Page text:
19. Ryan Bell on April 15, 2005 at 10:14 am

    Thanks Nate. That’s an interesting set of differences.

  20. Kelly Knight on April 17, 2005 at 6:33 pm

    It seems to me that we fail to factor in the argument made by Abraham that there were many great and noble “intelligences” in the pre-mortal existence, and that perhaps the “chief” intelligence was Jehovah. It can be suggested that these intelligences gained some understanding and knowledge of God’s Plan of Happiness to a greater extent than others, and that in that process and acceptance, progressed along the path to “godhood” in the pre-mortal realm more quickly than others. Perhaps even to the extent that at least three of them actually reached “godhood” without the necessity of mortal existence: Jehovah, Michael, and whomever we now know as the Holy Spirit”.

    The condescension of God was, as we understand it, that Jehovah, who had obtained unto godhood in the premortal, came to earth to take upon himself the guilt of our sins, and to die a horrific and terrible death on the cross. That he is “God” allows him to then take up his body again, bringing to pass the resurrection.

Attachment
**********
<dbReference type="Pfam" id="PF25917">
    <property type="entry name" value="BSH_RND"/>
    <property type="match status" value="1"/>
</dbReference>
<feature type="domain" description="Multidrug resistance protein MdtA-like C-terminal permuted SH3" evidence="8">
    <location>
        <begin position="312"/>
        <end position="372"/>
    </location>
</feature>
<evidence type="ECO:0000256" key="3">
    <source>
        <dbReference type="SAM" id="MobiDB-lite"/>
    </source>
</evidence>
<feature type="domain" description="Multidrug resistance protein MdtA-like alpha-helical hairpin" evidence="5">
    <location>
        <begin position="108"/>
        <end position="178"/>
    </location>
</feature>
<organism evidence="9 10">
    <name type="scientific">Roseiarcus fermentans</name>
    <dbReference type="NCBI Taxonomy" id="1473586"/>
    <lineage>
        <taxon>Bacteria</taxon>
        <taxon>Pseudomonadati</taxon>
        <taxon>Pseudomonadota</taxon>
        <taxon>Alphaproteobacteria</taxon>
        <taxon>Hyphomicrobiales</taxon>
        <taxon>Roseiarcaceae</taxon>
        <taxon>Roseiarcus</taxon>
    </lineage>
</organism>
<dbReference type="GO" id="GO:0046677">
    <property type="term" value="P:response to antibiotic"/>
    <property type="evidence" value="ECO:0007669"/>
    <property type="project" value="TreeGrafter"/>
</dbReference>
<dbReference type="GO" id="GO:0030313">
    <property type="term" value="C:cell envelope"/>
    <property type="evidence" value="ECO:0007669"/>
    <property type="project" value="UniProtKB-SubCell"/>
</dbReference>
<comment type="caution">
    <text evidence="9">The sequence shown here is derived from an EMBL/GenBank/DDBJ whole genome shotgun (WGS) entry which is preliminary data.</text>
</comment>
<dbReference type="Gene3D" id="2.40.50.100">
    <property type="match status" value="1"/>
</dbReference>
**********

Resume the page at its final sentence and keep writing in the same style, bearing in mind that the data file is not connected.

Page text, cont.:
It also seems to me that each of us are divine in nature, the spirit offspring of God the Father, and thus possess within our souls the ability to become like him, or “god-like” in perfection, at some point along the way.

    Perhaps the Father followed the same path that Jehovah then followed, and we are following along the same path, but in a far distant track.

  21. annegb on April 18, 2005 at 6:41 am

    Kelly, I think you’re right on. Truman Madsen, as much as I know, is very emphatic with the point of view that God could have walked the same road that we are walking now, for instance, I heard him say, in person, maybe Heavenly Father was once in Special Interest (at the time the mostly divorced, but single somehow group of the church).

    It makes sense to me and doesn’t detract from God’s infallibity in the least.

    Plus, despite the fact that we know more than most of the world the real purpose of life, we are still pretty clueless. And it doesn’t matter, what matters is how we treat each other. IMHO